During K-12, tracking and monitoring of learning activities seems appropriate. The tutors and instructors can monitor the progress of individuals as well as groups. Issues about surveillance over student's activities are not as much of an issue as they are for college and adult classes. Careful monitoring of learning styles and skills may be very useful in the high school years to redirect students to remedial help in studying and note taking before going to college as well as helping to further develop average to gifted students. For all students, monitoring will allow the teacher to know when and to whom to suggest new sources of information or to challenge the student with new ideas. Monitoring may also help to provide a closer rapport between the teacher and the student. The student may feel a greater sense of caring on the part of the teacher who is taking time to go over individual behavior in the course of learning rather than merely giving a grade at the end of the year.

High school is also a time of new social interactions and exploration of interests. In the same way that extracurricular and social activities supplement the learning experience in high school, the electronic educational environment will provide new channels of activity and communication. The chess club, the drama club, Bible club, etc. may all be on-line with materials, newsletters, and tools for interaction. These of course would not and should not replace face-to-face interactions, but would supplement and enhance communications.

Colleges and Universities

Once a student enters a college or a university, they should be fully prepared for the total electronic educational environment, from electronic admissions, registration, and scheduling of courses to digital libraries, electronic classrooms, and hypermedia course materials. Furthermore, they should be familiar with a number of tools for learning and all of the capabilities of the electronic environment described in Chapter 3. In the fast approaching high-tech world, students will have both home computers and notebook computers that they would carry with them to class. The notebook computers will link up with the campus system over either IR or RF wireless networks or off-campus via cellular or direct satellite link. Other futuristic scenarios include ubiquitous computers the bring your personal environment to you no matter where you are or universal notebooks that are always connected to a world wide satellite network.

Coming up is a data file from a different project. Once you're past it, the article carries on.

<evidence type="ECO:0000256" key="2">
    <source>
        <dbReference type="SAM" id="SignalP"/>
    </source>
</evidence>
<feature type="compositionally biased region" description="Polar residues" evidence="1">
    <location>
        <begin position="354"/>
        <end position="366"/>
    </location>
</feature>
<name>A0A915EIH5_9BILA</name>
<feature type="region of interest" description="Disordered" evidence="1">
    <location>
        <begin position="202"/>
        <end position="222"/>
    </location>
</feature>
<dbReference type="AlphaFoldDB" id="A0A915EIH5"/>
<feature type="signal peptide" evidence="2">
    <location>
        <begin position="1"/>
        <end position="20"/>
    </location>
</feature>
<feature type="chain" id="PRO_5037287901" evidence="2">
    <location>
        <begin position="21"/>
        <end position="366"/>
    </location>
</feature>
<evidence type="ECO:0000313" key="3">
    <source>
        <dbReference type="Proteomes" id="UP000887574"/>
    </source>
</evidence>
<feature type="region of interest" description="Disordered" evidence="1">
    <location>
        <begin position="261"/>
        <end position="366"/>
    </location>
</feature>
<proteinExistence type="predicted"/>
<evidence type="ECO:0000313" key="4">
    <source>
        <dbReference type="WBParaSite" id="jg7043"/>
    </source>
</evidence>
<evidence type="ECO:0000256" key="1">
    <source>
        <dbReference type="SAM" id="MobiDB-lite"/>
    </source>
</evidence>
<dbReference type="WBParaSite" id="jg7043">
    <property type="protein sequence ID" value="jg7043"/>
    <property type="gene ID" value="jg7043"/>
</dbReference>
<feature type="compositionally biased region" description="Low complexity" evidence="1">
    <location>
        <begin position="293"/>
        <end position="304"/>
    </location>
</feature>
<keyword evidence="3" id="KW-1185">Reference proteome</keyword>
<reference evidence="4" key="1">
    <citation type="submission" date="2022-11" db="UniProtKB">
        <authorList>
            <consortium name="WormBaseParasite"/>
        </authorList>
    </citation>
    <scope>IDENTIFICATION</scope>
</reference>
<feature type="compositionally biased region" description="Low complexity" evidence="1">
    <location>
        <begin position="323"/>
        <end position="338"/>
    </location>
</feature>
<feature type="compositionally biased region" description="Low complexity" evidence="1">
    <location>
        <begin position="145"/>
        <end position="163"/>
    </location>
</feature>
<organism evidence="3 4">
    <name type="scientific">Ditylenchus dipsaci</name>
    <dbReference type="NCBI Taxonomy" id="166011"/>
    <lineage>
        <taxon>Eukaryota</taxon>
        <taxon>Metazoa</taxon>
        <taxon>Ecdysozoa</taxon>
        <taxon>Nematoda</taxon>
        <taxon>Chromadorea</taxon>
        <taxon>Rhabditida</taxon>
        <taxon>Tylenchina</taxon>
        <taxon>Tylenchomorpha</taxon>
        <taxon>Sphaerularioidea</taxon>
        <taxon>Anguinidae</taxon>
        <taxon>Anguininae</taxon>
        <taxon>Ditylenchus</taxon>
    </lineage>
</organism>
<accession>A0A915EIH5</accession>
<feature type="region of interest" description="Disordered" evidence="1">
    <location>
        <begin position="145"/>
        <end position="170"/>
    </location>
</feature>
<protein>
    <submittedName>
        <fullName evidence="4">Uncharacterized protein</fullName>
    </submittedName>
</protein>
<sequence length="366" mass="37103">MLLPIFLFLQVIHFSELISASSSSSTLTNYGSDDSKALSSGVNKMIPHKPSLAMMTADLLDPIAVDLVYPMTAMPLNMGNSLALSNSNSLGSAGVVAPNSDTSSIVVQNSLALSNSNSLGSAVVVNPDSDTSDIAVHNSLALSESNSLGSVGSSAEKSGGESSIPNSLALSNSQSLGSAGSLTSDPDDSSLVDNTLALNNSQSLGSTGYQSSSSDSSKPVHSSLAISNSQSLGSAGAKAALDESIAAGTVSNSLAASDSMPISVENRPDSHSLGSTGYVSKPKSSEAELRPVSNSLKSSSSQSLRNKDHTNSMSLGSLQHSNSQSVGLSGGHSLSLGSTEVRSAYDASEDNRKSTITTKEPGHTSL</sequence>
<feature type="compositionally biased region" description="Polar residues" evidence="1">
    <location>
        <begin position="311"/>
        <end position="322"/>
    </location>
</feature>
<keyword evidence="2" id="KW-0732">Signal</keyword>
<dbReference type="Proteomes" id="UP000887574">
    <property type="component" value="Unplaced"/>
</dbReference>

As in high school the students should have control over their learning activities and schedules with the help of planning and personal productivity tools. At the college level additional planning will be required in selecting courses, majors, and programs. Furthermore, a the college level, students will be adding their own tools and components to design their own personal learning environments. Much in the same way that college students outfit and arrange their own desks, study areas, and bookshelves, students will set up their computer workstations, programs, and file storage to facilitate their own work.